A taxing budget for workers
A penny off petrol duty, paid for by a windfall tax on North Sea oil companies. A rise in the basic rate income tax allowance (i.e. a tax cut). A freeze in council tax. And a new tax on private jets. Has George Osborne suddenly taken the advice of the leftists and begun to change the balance of the tax burden?
The populist moves in the budget are no doubt an attempt to soften the pain of the previous emergency budget last year which unveiled a historic restructuring of the ‘social state’. It goes without saying that even were we to take the measures at face value, they really go nowhere to ameliorating the most brutal assault on workers’ living conditions since the Great Depression.
It’s already clear that the cut in petrol duty has had little effect on actual prices, which were raised even before the measure was announced. And the increase in the tax allowance allowed the government to disguise another measure around taxation: the annual increase in personal allowances will now be calculated from the CPI as opposed to the RPI. In the long-term, the CPI generally runs at 1 percentage point below the RPI, meaning that tax allowances will rise much more slowly relative to the cost of living. Some analysts have suggested that the package of measures, supposedly designed to benefit low-paid workers, will ultimately hit them the hardest.
But does the ‘tax the rich’ mantra recited by the left actually offer a real alternative? Don’t the bankers earn billions in bonuses? The left call upon the state to redistribute wealth through progressive taxation but this hides the real nature of the state, which is not a neutral organ but the ‘executive committee’ of the very ruling class the left call upon the state to tax. Armies of accountants stand ready to find loopholes for capitalists in the rules they set themselves.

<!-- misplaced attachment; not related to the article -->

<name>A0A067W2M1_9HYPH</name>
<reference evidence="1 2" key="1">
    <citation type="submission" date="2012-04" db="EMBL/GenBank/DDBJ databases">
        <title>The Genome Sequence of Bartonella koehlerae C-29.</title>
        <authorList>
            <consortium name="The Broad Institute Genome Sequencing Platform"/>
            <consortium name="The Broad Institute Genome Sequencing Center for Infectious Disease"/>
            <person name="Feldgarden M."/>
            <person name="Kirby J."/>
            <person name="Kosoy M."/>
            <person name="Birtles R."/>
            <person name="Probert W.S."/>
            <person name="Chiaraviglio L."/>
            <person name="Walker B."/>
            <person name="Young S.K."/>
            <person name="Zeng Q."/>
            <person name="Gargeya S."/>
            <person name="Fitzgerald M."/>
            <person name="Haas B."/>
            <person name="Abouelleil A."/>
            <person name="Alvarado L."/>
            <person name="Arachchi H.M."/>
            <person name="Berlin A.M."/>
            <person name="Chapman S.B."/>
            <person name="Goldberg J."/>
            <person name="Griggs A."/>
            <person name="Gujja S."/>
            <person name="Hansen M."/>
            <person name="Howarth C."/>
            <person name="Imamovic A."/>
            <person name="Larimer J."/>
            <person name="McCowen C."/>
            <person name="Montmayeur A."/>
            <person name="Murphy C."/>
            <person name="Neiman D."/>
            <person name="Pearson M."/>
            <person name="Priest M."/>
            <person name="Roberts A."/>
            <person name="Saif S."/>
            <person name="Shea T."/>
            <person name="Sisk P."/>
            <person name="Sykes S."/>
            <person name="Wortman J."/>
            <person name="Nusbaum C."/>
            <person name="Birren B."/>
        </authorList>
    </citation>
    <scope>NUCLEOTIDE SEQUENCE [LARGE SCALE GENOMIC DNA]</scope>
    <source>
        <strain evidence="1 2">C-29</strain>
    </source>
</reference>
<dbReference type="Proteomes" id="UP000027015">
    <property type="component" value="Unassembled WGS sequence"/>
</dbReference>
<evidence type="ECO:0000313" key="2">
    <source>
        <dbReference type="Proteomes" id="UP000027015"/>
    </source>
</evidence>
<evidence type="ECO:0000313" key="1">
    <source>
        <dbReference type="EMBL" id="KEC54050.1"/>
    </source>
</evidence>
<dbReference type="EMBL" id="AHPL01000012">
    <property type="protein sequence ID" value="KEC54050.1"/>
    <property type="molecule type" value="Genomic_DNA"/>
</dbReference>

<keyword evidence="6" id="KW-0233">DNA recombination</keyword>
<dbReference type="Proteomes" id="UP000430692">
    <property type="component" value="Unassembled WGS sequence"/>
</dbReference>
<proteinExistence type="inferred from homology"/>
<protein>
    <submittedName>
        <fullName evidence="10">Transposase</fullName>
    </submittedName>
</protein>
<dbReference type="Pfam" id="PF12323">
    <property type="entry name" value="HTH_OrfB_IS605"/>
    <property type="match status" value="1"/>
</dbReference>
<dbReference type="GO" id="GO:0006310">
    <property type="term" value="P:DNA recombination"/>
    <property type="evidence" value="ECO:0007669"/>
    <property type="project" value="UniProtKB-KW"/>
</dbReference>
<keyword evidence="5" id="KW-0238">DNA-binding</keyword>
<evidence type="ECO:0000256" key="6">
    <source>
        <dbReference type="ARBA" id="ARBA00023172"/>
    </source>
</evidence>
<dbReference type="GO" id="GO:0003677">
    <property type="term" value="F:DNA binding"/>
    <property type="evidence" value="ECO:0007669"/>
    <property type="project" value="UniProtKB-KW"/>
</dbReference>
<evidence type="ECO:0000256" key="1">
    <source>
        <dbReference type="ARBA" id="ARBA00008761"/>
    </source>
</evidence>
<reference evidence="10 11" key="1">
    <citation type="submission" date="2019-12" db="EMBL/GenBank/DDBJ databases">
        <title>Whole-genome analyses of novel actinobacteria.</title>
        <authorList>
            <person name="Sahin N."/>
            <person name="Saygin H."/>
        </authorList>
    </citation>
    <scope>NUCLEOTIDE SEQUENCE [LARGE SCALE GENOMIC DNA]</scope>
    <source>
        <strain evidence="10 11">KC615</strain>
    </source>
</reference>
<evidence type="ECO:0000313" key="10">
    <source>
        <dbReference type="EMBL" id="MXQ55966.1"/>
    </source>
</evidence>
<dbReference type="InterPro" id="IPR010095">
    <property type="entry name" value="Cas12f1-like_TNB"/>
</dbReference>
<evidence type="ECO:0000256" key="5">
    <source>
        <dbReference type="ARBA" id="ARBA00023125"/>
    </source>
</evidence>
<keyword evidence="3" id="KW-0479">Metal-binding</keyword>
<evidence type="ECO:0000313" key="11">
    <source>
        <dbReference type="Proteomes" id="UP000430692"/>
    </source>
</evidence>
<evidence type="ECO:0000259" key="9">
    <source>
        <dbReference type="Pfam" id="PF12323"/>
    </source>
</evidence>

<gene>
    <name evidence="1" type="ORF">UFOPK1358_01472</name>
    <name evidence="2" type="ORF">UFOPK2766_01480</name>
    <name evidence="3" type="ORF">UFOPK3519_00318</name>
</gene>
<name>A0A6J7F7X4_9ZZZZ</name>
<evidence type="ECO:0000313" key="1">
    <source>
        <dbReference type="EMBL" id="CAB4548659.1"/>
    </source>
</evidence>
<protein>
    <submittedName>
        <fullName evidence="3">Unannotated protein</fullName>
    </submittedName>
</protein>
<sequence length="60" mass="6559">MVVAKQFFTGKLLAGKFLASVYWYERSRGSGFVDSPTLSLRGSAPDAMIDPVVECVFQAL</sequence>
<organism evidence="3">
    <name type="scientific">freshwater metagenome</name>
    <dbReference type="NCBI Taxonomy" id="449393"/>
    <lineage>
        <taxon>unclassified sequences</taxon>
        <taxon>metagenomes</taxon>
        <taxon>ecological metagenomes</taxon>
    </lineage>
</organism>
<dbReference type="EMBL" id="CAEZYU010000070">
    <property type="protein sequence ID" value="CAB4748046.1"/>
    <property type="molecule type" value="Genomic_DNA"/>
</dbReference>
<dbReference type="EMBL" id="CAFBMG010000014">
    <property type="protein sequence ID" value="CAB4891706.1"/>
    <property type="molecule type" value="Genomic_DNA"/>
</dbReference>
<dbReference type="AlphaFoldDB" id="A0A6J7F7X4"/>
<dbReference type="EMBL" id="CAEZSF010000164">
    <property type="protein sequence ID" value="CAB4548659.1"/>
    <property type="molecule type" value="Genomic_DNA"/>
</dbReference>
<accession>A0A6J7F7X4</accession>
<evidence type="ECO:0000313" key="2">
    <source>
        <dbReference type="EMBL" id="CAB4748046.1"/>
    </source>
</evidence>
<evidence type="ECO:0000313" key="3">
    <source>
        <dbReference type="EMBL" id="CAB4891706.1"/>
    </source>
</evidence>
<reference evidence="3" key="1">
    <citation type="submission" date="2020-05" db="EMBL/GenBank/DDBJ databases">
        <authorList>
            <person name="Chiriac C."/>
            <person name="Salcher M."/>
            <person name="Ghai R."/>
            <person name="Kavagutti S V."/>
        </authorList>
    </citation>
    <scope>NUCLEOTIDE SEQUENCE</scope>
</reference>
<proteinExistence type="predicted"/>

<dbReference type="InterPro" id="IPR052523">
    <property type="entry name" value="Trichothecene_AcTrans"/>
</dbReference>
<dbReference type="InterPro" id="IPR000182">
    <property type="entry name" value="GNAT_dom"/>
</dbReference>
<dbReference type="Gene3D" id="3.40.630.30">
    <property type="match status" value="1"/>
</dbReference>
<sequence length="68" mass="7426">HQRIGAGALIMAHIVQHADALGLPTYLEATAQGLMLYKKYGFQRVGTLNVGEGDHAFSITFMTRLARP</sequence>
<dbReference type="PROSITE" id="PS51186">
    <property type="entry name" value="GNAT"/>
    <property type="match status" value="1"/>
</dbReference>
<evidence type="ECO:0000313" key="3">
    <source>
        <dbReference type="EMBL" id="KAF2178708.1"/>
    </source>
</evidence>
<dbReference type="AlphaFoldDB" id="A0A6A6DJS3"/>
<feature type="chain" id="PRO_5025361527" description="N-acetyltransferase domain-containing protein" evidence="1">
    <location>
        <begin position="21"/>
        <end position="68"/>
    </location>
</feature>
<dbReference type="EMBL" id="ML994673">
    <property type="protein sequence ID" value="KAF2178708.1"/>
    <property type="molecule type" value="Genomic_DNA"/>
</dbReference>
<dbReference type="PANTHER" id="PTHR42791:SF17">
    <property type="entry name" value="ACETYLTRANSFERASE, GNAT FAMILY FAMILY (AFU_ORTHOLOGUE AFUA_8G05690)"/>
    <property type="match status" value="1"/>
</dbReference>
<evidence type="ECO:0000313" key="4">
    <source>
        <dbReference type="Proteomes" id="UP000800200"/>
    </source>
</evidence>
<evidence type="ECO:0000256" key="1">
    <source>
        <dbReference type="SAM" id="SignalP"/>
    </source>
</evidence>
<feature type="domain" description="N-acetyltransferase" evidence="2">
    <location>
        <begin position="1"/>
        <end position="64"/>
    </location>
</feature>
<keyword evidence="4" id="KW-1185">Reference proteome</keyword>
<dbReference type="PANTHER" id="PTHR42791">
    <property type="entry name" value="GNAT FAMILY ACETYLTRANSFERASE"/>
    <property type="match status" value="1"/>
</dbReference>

Nor does the ‘tax the rich’ slogan take into account the nature of capitalism. The central motor of capitalist society is the drive to growth (or accumulation). Recessions, crises, etc. are the breakdown of that accumulation process. Fundamentally, accumulation depends on the ability of capital to exploit labour to a sufficient degree to ensure this growth. The official explanation for the credit crunch (reckless lending by the banks) is thus only partially true. At root, it meant lending to capitalists who then failed to milk a suitable amount of profit from their workers. In essence, workers were paid too much relative to the exploitative needs of capital.
The only response to the crisis is to drastically reduce workers’ real wages (both directly and the portion derived the social services provided by the state). And this is what we have seen through a combination of cuts in wages, social services and stealth cuts through inflation. Unfortunately for capital, these measures result in further shocks to demand because workers have to reduce their consumption, exacerbating the overproduction that is the classical expression of the capitalist crisis. The ‘debate’ about economic policy between right and left is how to reduce wages while stimulating demand.
The promises from the left are as empty as Osborne’s populist gestures. Even were they actually carried out, they would only exacerbate the crisis. Rather than succumbing to utopian dreams of reforming a dying system, workers need to launch struggles in defence of their living conditions and work towards ending this social system once and for all.